Wednesday, December 1
For School Social Workers: Helping Parents and Teachers Support Children with ADHD
During the five years I worked in outpatient mental health and the thirty years in school social work, one of the most recurrent issues has been to support family and teacher efforts to serve children with attention deficit hyperactivity disorder (ADHD). Although you can find numerous books on the subject and almost unlimited references via the internet, I would like to share my perspective on characteristics and interventions that have helped parents and teachers gain a better appreciation of the children and how to help them be more successful.
Intelligence. They typically have average to superior intelligence. They are much brighter than their grades would indicate due to incomplete assignments and failure to prepare for tests.
Failure Sensitivity. They are extremely sensitive to potential failure and overuse avoidance as a coping mechanism. They would rather take an “F” than to work hard for a “C” or “D”. They especially resist long, difficult, boring, or new tasks that they assume they cannot do successfully (often based upon experience).
Poor Planners. They tend to put off tasks until the last minute. Then they may just throw things together or just not do them because, “It will be wrong anyway,” or “There is not enough time to do it right.” They often try to blame others: “Too long a task,” “Nobody will help me,” “Directions were not clear,” etc.
Poor Locus of Control. They do not see that the amount of effort corresponds to the grade. They can produce some correct work through making intuitive leaps, but they can’t/won’t show the steps required to arrive at the answer, so they lose credit. Or they will have an innate talent, such as playing an instrument, with a minimum of effort. Therefore they relate a good grade to a teacher being in a good mood, to parents having helped/forced the work to be done correctly, or they are “just good at” something. They cannot gain a sense of accomplishment when success equals good grades with minimal effort.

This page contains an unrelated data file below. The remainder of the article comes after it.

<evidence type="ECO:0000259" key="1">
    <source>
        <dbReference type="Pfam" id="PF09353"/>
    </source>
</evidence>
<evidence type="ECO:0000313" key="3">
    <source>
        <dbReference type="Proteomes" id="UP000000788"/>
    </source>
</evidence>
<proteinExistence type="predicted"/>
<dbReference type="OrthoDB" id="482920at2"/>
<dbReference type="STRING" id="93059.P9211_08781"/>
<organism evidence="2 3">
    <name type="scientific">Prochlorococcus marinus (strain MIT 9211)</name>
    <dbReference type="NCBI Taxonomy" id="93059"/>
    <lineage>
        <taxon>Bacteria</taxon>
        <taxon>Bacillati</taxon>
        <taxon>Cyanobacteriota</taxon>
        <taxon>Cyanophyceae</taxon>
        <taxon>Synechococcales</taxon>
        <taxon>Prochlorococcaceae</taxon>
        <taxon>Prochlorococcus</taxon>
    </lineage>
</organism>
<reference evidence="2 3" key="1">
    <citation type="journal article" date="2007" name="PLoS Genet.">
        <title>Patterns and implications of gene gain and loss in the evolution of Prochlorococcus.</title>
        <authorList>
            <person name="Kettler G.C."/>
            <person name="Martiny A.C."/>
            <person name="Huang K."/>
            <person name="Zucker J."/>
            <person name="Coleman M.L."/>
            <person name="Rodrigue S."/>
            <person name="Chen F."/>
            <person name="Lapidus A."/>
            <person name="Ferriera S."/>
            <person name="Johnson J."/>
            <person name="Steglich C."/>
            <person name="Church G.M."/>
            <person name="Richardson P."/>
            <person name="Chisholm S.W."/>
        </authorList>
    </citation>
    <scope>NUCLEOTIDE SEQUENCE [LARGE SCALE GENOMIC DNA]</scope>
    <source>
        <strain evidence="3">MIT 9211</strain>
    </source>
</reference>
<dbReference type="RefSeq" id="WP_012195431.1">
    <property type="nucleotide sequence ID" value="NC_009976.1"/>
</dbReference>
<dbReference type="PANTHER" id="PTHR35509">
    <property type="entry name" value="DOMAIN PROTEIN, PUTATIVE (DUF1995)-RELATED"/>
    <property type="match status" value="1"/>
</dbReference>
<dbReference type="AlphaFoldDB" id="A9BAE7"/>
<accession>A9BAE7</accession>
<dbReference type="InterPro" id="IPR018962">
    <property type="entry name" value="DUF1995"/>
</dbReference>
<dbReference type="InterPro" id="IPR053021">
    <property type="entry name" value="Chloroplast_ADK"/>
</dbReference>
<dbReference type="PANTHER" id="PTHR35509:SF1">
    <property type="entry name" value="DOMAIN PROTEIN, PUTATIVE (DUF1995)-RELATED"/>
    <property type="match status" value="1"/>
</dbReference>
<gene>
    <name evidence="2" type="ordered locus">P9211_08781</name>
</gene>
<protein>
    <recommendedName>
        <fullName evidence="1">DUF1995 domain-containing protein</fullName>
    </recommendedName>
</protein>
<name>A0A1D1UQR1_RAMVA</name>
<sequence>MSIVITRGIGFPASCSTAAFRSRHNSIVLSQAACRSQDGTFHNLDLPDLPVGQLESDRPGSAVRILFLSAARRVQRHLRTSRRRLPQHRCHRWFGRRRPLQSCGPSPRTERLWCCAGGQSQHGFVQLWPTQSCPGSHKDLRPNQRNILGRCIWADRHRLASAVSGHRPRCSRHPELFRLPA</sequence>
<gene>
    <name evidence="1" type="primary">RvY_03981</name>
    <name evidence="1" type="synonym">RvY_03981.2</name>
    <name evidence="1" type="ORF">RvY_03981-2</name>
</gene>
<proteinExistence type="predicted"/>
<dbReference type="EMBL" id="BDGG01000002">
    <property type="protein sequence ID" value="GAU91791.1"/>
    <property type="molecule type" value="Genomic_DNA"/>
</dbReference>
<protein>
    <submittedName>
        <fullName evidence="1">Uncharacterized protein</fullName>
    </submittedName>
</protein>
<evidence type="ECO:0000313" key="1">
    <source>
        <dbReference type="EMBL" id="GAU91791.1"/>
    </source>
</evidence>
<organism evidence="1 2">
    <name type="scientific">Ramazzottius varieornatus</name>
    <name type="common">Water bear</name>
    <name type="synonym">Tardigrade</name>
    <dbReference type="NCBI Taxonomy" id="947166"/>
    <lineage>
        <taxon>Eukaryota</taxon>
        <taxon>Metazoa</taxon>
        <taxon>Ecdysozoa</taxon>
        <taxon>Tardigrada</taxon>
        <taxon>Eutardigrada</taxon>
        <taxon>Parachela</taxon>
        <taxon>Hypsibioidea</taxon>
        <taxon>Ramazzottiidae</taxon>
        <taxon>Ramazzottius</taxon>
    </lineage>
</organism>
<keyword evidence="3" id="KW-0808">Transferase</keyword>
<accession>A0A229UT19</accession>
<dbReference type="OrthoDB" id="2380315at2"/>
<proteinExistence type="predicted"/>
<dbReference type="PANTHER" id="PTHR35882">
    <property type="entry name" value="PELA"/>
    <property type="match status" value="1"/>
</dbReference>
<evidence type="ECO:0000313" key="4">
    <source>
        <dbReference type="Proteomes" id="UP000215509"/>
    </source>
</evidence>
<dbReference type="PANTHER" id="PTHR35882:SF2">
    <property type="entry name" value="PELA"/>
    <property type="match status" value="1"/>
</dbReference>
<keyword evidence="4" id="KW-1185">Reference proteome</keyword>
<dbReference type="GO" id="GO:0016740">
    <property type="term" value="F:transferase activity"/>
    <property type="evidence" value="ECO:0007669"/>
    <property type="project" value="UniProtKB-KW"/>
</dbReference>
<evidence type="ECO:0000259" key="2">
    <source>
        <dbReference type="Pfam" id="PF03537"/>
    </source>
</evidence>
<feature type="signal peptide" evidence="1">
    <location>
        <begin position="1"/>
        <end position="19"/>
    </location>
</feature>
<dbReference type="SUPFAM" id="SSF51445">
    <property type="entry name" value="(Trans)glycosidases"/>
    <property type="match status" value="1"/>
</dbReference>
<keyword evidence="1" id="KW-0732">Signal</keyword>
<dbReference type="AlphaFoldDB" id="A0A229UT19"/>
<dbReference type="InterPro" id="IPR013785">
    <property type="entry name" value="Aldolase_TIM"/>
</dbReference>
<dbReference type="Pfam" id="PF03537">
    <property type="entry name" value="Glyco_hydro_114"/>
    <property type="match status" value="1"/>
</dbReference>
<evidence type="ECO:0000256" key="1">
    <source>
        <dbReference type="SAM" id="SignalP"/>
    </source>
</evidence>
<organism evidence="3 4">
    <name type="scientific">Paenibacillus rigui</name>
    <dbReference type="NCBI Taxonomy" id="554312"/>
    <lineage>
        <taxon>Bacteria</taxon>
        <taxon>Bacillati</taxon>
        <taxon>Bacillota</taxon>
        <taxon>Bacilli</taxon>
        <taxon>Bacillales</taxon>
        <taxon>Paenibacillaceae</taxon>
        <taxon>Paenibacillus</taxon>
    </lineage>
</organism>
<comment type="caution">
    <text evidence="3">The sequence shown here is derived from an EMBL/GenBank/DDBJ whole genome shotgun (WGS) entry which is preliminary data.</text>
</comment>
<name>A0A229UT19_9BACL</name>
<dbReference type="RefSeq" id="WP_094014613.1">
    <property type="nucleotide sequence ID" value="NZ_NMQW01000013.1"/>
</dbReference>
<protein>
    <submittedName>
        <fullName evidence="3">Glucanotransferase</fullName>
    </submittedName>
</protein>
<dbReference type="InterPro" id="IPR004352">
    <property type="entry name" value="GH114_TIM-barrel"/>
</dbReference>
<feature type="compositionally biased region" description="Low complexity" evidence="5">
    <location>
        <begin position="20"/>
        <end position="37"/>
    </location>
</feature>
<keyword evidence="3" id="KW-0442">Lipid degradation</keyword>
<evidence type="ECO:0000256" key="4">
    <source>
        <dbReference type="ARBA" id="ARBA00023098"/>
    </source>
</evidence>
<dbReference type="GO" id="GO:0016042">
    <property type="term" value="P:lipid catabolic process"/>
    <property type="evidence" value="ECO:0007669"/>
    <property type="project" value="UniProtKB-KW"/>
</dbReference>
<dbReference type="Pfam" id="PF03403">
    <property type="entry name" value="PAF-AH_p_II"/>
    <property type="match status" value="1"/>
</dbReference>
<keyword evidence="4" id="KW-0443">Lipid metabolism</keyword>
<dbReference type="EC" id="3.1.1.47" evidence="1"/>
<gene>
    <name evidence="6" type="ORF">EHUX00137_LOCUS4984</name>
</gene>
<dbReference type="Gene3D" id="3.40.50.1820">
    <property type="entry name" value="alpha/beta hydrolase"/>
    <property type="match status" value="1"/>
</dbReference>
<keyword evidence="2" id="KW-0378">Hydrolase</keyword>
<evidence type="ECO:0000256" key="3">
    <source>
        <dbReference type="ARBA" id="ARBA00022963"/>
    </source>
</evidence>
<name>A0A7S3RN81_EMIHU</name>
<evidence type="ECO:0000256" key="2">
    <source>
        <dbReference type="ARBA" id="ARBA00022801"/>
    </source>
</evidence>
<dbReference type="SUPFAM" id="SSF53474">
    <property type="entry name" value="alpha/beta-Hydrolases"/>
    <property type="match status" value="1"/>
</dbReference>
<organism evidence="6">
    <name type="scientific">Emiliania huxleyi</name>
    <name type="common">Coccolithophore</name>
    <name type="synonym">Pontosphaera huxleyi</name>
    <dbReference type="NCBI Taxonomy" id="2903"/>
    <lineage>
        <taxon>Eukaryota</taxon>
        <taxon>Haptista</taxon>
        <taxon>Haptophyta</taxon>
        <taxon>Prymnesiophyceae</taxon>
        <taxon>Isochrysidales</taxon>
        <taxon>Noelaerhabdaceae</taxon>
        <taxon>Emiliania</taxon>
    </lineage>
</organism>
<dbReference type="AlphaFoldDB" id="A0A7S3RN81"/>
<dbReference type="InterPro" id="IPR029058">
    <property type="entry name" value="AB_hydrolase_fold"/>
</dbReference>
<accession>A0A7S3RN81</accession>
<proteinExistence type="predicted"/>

Disorganization. Although disorganized, they often resist suggestions for getting organized. They see suggestions as taking too much time, too much work, or believe they will remember later (And actually believe they will remember later). This often results in them fabricating stories or denying what the agreement was to cover the fact that they forgot. This often results in adults engaging in power/control issues by trying to make the child get organized.
“Islands of Competence”. They often have an area or two where they are particularly creative and gifted—art/crafts, music, sports. It is critically important to develop these areas since working for good grades may never be a strong motivation for completing high school or staying out of trouble.
Vulnerability. These individuals are vulnerable every day due to things they forgot to do and are much more sensitive to criticism than most people realize. One of the most certain ways to not gain their cooperation is to yell at them and/or humiliate them in front of their peers. You may never regain their trust.
Problems At Home and At School. Part of the DSM-IV-TR criteria for ADHD is that the problems occur in more than one setting. Most parents are very aware that their children have difficulties as listed above, and may present even more challenges at home. This may be due to medication wearing off by evening, parents giving up on trying to change behaviors, parental differences over child-rearing practices, etc.
Fifteen Minute Rule. Accept that the most important issue for many children with ADHD is having fun within the immediate to fifteen-minute span of time. What will happen in an hour or yesterday does not exist. Living in the moment can have some very positive aspects if the person can be focused on accomplishing the tasks necessary to be prepared for tomorrow, as we know. Don’t assume the children can do this automatically, however.
Ten Word Rule. As satisfying as it may feel to lecture and question for an extended period to be sure children with ADHD “get the message”, most children lose track of the message beyond ten words at a time. If you are lucky, they will obediently look at you and wait for you to run out of breath, but they stopped listening to more than the tone of voice long ago. Lessons are not learned by volume or length of lecture.